A rebound in retail sales in March provides evidence that the US economy is pulling out of a soft patch seen at the start of the year. The upturn plays into the hands of policymakers wanting to start raising interest rates in coming months. However, the revival is far from convincing, which suggests that the majority of rate setters will want to see further evidence of a strengthening economy before committing to any tightening of policy.
Total retail sales
US retail sales rose 0.9% compared to February, according to official data. The upturn points to a welcome reversal of consumer spending, coming on the heels of three successive months of sharply declining sales.
The retail sales data also support survey evidence which indicate that the slowdown seen in the opening months of 2015 is likely to have been temporary and that, after a weak first quarter, growth looks set to pick up in the second quarter.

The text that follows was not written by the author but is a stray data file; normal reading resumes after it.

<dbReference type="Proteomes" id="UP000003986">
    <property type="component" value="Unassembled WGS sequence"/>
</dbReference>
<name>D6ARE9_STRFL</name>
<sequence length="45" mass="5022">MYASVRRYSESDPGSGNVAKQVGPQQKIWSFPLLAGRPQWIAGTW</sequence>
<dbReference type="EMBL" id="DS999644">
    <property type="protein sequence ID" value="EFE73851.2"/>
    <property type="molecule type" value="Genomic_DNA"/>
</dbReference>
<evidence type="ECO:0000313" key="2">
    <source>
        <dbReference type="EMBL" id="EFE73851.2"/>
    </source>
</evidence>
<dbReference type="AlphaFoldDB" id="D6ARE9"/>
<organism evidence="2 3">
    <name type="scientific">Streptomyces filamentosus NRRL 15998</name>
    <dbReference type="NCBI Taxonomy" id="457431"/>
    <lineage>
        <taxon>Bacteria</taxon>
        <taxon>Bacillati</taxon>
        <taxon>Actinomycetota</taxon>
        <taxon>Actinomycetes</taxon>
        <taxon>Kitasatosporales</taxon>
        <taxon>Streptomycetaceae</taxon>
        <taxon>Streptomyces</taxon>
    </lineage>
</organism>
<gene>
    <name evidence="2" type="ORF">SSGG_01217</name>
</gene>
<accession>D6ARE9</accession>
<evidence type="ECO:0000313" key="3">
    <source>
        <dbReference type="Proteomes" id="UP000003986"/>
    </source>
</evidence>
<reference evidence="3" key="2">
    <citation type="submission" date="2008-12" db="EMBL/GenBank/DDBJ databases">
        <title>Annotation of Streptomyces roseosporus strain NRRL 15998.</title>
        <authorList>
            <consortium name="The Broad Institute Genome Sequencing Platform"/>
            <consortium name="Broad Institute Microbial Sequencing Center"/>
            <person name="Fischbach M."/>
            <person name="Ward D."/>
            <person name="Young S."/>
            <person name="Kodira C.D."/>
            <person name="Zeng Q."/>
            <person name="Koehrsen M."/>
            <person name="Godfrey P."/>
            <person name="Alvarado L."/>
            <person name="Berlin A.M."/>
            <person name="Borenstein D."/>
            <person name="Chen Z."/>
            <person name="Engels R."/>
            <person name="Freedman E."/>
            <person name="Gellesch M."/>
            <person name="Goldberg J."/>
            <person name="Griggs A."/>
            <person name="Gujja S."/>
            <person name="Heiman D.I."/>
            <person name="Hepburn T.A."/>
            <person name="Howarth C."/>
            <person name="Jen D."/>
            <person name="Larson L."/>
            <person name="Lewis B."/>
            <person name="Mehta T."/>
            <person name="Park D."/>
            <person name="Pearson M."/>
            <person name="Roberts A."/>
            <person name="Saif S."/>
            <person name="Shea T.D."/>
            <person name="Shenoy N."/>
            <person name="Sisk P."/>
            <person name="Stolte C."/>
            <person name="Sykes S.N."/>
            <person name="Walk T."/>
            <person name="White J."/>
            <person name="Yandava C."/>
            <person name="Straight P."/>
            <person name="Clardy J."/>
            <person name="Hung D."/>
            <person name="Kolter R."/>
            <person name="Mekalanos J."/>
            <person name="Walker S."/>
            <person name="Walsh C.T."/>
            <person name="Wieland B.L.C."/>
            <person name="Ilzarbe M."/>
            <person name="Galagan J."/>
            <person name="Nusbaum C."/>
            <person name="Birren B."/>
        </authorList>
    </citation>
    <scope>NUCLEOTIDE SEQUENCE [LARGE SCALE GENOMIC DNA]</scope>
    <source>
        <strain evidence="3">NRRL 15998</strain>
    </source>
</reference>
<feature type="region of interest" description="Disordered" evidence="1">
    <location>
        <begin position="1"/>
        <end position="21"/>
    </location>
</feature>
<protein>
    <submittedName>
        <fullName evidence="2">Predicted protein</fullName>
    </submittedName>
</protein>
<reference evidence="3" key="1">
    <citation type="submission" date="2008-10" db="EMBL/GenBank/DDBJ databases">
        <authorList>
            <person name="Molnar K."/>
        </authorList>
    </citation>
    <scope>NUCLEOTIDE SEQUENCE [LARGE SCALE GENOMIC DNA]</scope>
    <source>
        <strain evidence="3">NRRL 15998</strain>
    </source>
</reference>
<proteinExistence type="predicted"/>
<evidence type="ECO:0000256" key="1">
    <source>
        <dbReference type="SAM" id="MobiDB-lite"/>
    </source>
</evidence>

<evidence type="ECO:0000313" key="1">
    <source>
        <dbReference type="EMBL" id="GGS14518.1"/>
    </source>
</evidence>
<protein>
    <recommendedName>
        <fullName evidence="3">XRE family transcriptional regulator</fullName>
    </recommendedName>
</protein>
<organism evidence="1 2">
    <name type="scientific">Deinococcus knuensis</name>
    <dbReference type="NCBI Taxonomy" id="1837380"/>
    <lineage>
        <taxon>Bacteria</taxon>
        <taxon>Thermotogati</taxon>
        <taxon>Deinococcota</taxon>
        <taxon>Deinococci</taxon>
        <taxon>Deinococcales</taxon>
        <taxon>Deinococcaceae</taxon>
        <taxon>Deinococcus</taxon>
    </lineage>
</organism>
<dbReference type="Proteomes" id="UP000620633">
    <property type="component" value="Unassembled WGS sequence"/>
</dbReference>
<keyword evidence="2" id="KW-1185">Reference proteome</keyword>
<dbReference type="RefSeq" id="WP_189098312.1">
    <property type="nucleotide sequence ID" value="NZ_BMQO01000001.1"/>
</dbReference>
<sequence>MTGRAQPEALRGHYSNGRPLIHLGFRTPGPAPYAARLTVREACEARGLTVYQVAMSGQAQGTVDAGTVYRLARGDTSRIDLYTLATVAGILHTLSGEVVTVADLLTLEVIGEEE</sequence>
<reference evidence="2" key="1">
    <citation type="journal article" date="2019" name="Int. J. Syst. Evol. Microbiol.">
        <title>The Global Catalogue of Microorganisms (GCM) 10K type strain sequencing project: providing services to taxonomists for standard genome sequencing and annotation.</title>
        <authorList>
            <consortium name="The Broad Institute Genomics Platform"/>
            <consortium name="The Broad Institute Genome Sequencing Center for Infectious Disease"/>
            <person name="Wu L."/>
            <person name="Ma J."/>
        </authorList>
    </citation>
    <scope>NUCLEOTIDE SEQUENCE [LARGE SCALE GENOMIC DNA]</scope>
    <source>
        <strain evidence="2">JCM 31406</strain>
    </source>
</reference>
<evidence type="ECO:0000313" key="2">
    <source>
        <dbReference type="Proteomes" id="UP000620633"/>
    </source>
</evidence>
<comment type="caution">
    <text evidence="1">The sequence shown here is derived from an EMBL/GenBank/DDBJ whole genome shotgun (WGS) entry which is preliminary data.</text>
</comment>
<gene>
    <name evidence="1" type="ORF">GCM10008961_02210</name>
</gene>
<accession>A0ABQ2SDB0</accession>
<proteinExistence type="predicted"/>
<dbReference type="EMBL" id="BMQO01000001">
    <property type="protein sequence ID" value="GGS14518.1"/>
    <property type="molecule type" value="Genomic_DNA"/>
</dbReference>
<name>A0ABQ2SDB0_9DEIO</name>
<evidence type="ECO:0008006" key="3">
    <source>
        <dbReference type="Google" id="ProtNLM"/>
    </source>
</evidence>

Core retail sales
With the timing of the first rate hike by the Federal Open Markets Committee 'data-dependent', the improvement in retail sales after the weakness seen at the turn of the year adds to the likelihood of policymakers voting to hike rates this year.
The latest FOMC minutes showed that policymakers are currently split on when to start tightening policy. Some FOMC members are already keen to start raising rates as early as June while others, worried that the economy may have started to slow and sensing few signs of inflation picking up any time soon, consider it better to wait, possibly until next year.
However, the sales rebound is far from convincing. Even with the March upturn, sales are down 1.3% in the first quarter, which is the steepest fall since the first quarter of 2009, when the global financial crisis was at its peak. Core sales, which strip out volatile items such as cars, gasoline, building materials and food services, rose just 0.3% in March, leaving sales up just 0.1% in the first quarter. That compares with a 1.4% rise in the final quarter of last year.
Clearly, the underlying sales trend remains weak, which augurs for policymakers to wait for further evidence on the health of the economy. More insight will be provided with Wednesday's industrial production data, which also suffered declines in the three months to February.